* A global effort to avert economic disaster (Michael Boskin, San Diego Union-Tribune)
With the global economy mired in recession and financial crisis, policy-makers everywhere have launched a series of monetary, financial and fiscal responses. Nevertheless, economies continue to contract, unemployment to rise and wealth to decline.
* ECB dithers as eurozone dives (Ian Campbell, The Daily Telegraph)
Economists had predicted it might cut euro rates by 50 basis points, and could go further given the collapse in eurozone economic output. They even tipped the ECB to unveil some quantitative easing policies, with the bank buying corporate bonds to bolster the money supply.
* Agony of filling up on euros (Teresa Hunter, The Scotsman)
From Wednesday, fuel duty increased by 1.84p per litre. This pushes up the price of petrol and diesel by 2.12p after VAT is added. The AA estimates that this adds £54.53 to the average family’s tax burden.
* Fed’s Kohn Warns on Deflation’s Risks (Jon Hilsenrath, Wall Street Journal)
Federal Reserve Vice Chairman Donald Kohn offered a sobering assessment of the economic landscape and warned in starker terms than he has before about the risk of deflation — a widespread drop in consumer prices that can sap the economy’s strength.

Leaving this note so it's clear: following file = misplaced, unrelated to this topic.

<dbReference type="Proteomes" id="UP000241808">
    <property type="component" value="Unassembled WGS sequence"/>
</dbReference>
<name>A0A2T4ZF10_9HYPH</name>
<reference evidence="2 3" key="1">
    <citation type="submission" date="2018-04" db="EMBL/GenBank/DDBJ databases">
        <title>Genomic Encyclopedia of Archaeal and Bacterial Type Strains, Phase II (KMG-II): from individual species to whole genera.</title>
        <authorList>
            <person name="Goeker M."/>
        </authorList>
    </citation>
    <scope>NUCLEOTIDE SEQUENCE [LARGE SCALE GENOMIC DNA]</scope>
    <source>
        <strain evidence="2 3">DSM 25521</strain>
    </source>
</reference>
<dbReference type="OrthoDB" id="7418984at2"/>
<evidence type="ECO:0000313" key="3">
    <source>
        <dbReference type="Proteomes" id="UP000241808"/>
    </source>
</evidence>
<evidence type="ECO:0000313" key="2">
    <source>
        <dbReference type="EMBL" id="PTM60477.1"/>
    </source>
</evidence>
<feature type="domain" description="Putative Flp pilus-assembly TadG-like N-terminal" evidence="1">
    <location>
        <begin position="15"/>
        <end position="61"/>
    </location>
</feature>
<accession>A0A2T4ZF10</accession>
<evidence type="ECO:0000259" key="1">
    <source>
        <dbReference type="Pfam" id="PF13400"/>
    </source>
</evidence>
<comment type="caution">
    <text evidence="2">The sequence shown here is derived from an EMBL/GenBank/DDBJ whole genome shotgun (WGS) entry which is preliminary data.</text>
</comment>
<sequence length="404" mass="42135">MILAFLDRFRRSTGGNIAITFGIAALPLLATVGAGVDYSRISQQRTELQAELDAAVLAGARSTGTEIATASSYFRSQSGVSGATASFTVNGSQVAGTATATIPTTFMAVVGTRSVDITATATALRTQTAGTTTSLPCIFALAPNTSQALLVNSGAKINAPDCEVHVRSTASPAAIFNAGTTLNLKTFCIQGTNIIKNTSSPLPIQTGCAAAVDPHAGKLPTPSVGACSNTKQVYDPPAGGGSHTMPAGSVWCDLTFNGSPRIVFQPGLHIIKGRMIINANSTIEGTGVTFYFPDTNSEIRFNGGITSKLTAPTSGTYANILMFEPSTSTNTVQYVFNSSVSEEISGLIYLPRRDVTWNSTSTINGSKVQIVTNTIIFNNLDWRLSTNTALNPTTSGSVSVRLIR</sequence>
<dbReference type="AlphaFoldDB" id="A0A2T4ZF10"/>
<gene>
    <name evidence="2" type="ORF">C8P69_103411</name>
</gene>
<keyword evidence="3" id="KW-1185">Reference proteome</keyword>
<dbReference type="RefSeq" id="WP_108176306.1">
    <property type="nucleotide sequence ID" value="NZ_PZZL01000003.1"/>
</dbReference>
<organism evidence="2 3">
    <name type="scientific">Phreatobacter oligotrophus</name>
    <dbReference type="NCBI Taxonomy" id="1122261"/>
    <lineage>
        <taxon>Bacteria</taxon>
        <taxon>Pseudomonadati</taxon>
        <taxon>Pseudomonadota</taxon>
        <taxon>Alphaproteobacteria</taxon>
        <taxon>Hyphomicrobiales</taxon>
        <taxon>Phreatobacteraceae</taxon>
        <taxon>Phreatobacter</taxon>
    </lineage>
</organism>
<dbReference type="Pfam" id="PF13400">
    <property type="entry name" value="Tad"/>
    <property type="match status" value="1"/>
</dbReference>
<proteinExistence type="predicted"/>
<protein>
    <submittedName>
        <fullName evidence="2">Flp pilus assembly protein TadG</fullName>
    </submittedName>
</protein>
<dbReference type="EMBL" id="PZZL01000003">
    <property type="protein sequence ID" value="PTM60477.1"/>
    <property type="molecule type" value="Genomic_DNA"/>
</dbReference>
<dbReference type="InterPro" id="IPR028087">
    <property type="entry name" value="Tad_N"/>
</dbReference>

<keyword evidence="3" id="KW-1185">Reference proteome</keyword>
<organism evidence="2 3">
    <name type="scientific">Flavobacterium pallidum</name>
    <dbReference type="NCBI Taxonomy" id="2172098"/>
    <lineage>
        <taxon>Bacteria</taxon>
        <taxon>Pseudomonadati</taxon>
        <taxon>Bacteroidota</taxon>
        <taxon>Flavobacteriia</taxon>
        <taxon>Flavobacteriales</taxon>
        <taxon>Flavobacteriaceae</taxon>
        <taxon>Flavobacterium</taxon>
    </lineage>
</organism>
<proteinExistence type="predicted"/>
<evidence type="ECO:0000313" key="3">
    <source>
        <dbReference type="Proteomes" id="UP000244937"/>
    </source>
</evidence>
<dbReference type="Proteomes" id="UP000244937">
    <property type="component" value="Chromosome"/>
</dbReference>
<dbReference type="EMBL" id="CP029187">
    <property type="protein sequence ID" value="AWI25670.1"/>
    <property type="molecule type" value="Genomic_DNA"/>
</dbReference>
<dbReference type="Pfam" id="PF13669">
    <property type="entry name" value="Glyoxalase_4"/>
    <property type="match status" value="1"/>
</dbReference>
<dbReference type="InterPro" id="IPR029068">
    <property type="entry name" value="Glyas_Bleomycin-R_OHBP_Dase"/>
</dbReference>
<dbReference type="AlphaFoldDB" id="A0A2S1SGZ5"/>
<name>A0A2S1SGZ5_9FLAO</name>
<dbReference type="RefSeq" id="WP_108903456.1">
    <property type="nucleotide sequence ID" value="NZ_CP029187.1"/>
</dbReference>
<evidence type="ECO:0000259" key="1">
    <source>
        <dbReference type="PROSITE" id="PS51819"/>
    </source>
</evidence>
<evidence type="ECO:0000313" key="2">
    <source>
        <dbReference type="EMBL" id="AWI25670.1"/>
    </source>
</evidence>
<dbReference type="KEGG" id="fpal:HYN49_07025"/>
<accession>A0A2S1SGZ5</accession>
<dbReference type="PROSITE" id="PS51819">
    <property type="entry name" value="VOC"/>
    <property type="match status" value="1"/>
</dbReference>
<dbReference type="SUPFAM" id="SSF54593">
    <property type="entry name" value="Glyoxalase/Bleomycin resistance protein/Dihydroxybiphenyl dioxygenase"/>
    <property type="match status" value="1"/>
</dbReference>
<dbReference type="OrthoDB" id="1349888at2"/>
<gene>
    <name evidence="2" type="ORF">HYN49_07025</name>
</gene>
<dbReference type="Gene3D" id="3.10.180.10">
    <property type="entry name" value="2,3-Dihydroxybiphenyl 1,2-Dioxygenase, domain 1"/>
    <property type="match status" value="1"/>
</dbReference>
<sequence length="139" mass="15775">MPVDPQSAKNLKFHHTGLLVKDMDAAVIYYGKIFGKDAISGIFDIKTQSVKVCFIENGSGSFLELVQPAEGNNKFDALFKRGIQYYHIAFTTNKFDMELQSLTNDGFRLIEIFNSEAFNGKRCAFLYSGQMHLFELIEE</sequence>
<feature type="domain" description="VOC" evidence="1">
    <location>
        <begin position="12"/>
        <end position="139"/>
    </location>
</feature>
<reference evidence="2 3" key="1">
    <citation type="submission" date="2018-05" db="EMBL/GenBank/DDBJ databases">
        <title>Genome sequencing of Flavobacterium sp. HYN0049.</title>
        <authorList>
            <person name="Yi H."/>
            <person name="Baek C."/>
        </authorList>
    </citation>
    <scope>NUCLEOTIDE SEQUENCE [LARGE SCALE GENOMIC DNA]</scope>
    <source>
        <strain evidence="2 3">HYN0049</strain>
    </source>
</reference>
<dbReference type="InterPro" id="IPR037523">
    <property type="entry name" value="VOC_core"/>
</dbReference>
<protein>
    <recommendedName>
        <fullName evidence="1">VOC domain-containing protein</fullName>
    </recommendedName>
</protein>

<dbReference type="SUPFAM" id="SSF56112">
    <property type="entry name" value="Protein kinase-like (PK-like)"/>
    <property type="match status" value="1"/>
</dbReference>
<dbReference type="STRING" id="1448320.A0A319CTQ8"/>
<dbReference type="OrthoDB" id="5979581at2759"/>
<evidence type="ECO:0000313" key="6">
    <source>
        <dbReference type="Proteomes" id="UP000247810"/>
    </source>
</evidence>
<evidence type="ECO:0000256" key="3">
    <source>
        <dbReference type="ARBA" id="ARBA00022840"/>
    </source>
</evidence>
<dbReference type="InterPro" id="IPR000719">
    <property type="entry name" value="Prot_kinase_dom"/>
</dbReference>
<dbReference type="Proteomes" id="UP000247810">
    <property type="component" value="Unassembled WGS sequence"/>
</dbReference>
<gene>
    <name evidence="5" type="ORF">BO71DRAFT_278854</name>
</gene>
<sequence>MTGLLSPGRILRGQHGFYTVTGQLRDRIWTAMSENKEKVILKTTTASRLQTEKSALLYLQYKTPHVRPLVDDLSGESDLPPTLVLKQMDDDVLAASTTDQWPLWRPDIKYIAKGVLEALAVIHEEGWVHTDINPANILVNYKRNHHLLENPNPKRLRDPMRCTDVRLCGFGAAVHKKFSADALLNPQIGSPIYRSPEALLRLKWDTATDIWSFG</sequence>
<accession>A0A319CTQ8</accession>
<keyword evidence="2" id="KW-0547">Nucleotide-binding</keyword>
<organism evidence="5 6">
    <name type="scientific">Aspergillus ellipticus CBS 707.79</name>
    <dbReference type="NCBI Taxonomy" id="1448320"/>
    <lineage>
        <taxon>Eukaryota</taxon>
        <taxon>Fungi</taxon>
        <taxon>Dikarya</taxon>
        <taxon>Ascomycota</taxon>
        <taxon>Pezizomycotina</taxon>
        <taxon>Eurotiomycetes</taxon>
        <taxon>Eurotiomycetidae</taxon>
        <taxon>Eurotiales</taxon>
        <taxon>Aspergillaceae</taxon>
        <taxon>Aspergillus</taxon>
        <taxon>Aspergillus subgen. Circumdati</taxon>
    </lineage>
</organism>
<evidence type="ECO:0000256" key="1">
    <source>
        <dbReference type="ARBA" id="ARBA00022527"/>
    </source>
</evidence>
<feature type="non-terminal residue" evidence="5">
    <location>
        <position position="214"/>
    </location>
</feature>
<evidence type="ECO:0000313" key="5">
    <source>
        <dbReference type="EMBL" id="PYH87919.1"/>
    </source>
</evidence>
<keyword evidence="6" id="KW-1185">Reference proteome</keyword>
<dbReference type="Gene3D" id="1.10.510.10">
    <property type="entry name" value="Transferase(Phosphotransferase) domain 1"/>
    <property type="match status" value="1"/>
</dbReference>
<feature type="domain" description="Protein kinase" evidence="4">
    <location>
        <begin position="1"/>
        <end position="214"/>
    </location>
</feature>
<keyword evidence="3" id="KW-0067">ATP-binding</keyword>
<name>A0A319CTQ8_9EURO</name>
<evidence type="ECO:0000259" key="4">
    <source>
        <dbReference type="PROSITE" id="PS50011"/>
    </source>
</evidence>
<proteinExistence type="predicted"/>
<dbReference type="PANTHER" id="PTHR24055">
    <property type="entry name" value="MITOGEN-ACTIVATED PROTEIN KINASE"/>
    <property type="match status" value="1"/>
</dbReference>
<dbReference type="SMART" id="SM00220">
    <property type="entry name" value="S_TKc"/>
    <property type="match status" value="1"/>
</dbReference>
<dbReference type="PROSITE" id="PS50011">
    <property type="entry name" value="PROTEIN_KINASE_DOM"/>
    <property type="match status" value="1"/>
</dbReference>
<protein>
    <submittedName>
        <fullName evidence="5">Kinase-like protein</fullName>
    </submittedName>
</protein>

* College tuition hikes lower than expected (Larry Gordon, Los Angeles Times)
Private colleges and universities in California and around the nation are announcing relatively modest tuition boosts, averaging about 4%, for the 2009-10 school year. That is among the smallest such increases in about 30 years and is in marked contrast to the rate hikes being considered at public universities in California and elsewhere, which are larger in percentage terms if not dollar amoun…
* Brewery calls on Government to ditch ‘beer tax’ (Joanna Kilvington �, Newsquest London Newspapers)
Axe the beer tax is the message Fullers brewery is sending to the Chancellor ahead of this months budget announcement on April 22.
* Gold prices slump further on lack of demand (Sara Lepro, Sacramento Bee)
Gold prices extended their decline Monday, falling to their lowest close in more than two months amid a lack of demand.
* Inflation: the bogey that never went away (Anm Blog, The London Evening Standard)
First inflation was the bogey. Then deflation. Now there are already the first vague stirrings of inflation making a come back.
* Four at Four: The Earnings Alphabet Begins with AA (David Gaffen, Wall Street Journal)
For as much of a marker of the beginnings of earnings season as Alcoa is, the stock s performance and the company s results do not serve as a predictor for the rest of the quarter. (And why should they? It s not as if every S&P component is an aluminum company.) Regardless of all of this, the aluminum giant is looking at a big loss in the first quarter due to falling prices for aluminum, lower …
* 32.2 Million Americans on Food Stamps, 10 Percent of Population (Michael Krebs, Digital Journal)
For 10 percent of the U.S. population, food stamps are now a necessity to weather the deep worldwide recession. 32.2 million Americans are now receiving food stamp assistance, a record.